On Mon, Dec 24, 2018 at 6:05 PM Raghavendra Gowdappa <rgowd...@redhat.com>

> On Mon, Dec 24, 2018 at 3:40 PM Sankarshan Mukhopadhyay <
> sankarshan.mukhopadh...@gmail.com> wrote:
>> [pulling the conclusions up to enable better in-line]
>> > Conclusions:
>> >
>> > We should never have a volume with caching-related xlators disabled.
>> The price we pay for it is too high. We need to make them work consistently
>> and aggressively to avoid as many requests as we can.
>> Are there current issues in terms of behavior which are known/observed
>> when these are enabled?
> We did have issues with pgbench in past. But they've have been fixed.
> Please refer to bz [1] for details. On 5.1, it runs successfully with all
> caching related xlators enabled. Having said that the only performance
> xlators which gave improved performance were open-behind and write-behind
> [2] (write-behind had some issues, which will be fixed by [3] and we'll
> have to measure performance again with fix to [3]).

One quick update. Enabling write-behind and md-cache with fix for [3]
reduced the total time taken for pgbench init phase roughly by 20%-25%
(from 12.5 min to 9.75 min for a scale of 100). Though this is still a huge
time (around 12hrs for a db of scale 8000). I'll follow up with a detailed
report once my experiments are complete. Currently trying to optimize the
read path.

> For some reason, read-side caching didn't improve transactions per second.
> I am working on this problem currently. Note that these bugs measure
> transaction phase of pgbench, but what xavi measured in his mail is init
> phase. Nevertheless, evaluation of read caching (metadata/data) will still
> be relevant for init phase too.
> [1] https://bugzilla.redhat.com/show_bug.cgi?id=1512691
> [2] https://bugzilla.redhat.com/show_bug.cgi?id=1629589#c4
> [3] https://bugzilla.redhat.com/show_bug.cgi?id=1648781
>> > We need to analyze client/server xlators deeper to see if we can avoid
>> some delays. However optimizing something that is already at the
>> microsecond level can be very hard.
>> That is true - are there any significant gains which can be accrued by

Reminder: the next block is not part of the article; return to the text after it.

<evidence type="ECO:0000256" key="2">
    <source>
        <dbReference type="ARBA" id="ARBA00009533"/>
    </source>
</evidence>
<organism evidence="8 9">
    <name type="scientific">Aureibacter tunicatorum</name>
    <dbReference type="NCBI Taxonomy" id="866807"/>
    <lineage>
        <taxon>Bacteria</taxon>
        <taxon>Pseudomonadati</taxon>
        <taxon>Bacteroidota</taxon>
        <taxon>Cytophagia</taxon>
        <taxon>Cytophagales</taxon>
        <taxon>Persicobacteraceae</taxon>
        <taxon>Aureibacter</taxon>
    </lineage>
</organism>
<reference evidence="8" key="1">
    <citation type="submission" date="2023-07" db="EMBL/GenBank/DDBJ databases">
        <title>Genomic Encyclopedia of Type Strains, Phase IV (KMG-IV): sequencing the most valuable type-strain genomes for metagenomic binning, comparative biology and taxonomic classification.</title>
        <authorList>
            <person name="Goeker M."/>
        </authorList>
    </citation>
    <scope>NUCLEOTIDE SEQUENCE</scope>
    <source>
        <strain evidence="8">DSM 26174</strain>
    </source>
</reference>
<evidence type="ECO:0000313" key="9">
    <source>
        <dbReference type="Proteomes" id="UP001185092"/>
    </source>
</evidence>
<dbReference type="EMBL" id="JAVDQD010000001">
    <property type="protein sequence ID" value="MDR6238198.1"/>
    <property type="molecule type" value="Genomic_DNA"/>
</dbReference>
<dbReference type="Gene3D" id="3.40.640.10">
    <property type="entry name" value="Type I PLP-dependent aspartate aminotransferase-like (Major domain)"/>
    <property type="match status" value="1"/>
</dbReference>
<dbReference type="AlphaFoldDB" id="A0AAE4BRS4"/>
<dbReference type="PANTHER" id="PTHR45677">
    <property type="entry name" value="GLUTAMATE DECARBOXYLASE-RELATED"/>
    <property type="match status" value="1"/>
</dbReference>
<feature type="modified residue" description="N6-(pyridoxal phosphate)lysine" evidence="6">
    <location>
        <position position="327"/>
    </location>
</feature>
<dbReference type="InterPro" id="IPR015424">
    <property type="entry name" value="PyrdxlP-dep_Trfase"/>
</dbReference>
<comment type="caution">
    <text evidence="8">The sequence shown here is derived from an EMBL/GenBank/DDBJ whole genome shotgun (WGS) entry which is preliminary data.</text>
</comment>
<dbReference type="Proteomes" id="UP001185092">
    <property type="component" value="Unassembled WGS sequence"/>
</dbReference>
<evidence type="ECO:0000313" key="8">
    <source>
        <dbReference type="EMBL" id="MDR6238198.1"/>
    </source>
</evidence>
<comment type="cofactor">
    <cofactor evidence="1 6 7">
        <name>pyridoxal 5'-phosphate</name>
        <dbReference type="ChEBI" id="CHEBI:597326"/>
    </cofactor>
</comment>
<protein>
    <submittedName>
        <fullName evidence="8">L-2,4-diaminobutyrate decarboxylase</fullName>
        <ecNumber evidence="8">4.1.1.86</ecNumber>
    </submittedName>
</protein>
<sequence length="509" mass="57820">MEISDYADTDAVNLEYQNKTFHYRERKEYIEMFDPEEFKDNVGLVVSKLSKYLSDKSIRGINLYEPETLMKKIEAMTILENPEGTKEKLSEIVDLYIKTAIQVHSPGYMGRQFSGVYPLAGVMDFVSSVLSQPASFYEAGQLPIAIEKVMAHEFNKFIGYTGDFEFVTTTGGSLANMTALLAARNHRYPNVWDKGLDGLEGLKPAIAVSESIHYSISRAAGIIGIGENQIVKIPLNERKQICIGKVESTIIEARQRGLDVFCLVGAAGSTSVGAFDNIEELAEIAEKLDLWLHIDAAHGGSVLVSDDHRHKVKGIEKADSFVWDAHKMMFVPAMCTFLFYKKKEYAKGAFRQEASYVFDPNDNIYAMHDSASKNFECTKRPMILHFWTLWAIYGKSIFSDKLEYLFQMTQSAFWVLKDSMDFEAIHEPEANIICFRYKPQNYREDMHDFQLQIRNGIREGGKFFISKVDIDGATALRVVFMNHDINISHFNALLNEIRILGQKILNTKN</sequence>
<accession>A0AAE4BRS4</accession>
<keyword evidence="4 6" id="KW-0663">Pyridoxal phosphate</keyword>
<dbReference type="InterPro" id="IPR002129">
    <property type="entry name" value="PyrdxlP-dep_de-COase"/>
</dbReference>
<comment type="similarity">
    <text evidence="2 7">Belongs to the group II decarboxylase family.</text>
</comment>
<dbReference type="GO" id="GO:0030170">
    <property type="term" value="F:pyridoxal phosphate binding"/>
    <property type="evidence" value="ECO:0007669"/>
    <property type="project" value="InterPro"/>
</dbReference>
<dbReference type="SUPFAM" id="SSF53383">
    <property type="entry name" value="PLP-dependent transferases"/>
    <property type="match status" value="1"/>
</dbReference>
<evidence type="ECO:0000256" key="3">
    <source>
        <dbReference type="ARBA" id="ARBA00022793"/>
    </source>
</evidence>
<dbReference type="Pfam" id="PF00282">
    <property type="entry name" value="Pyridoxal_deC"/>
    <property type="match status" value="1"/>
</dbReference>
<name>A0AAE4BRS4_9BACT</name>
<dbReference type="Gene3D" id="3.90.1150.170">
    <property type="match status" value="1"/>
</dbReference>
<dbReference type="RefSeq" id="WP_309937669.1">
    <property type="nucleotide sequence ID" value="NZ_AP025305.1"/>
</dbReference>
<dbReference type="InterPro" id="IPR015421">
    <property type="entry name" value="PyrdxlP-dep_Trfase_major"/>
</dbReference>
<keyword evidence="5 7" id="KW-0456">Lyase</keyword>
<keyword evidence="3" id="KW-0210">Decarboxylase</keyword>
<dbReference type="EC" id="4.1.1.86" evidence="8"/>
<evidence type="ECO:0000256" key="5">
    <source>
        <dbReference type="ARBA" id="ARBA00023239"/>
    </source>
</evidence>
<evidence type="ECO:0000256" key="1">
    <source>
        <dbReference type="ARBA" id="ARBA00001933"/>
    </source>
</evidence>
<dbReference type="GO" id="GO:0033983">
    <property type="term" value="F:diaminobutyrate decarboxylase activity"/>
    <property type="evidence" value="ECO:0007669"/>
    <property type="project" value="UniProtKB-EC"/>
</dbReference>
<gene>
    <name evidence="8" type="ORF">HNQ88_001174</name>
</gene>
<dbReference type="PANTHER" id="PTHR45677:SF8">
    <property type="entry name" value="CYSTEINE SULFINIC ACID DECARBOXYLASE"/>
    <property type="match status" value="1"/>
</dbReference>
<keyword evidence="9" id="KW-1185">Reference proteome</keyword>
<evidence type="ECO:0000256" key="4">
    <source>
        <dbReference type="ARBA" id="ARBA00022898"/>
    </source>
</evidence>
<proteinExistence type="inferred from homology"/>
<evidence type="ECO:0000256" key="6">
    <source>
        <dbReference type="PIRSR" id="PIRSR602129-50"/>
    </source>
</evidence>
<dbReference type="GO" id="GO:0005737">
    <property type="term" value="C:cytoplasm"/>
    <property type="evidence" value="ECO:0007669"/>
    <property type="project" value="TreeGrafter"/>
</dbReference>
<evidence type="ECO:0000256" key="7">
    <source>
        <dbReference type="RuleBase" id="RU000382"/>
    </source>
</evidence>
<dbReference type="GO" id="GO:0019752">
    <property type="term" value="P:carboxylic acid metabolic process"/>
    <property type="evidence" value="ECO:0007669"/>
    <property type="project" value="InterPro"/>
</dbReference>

>> putting efforts here or, should this be a lower priority?
> The problem identified by xavi is also the one we (Manoj, Krutika, me and
> Milind) had encountered in the past [4]. The solution we used was to have
> multiple rpc connections between single brick and client. The solution
> indeed fixed the bottleneck. So, there is definitely work involved here -
> either to fix the single connection model or go with multiple connection
> model. Its preferred to improve single connection and resort to multiple
> connections only if bottlenecks in single connection are not fixable.
> Personally I think this is high priority along with having appropriate
> client side caching.
> [4] https://bugzilla.redhat.com/show_bug.cgi?id=1467614#c52
>> > We need to determine what causes the fluctuations in brick side and
>> avoid them.
>> > This scenario is very similar to a smallfile/metadata workload, so this
>> is probably one important cause of its bad performance.
>> What kind of instrumentation is required to enable the determination?
>> On Fri, Dec 21, 2018 at 1:48 PM Xavi Hernandez <xhernan...@redhat.com>
>> wrote:
>> >
>> > Hi,
>> >
>> > I've done some tracing of the latency that network layer introduces in
>> gluster. I've made the analysis as part of the pgbench performance issue
>> (in particulat the initialization and scaling phase), so I decided to look
>> at READV for this particular workload, but I think the results can be
>> extrapolated to other operations that also have small latency (cached data
>> from FS for example).
>> >
>> > Note that measuring latencies introduces some latency. It consists in a
>> call to clock_get_time() for each probe point, so the real latency will be
>> a bit lower, but still proportional to these numbers.
>> >
>> [snip]
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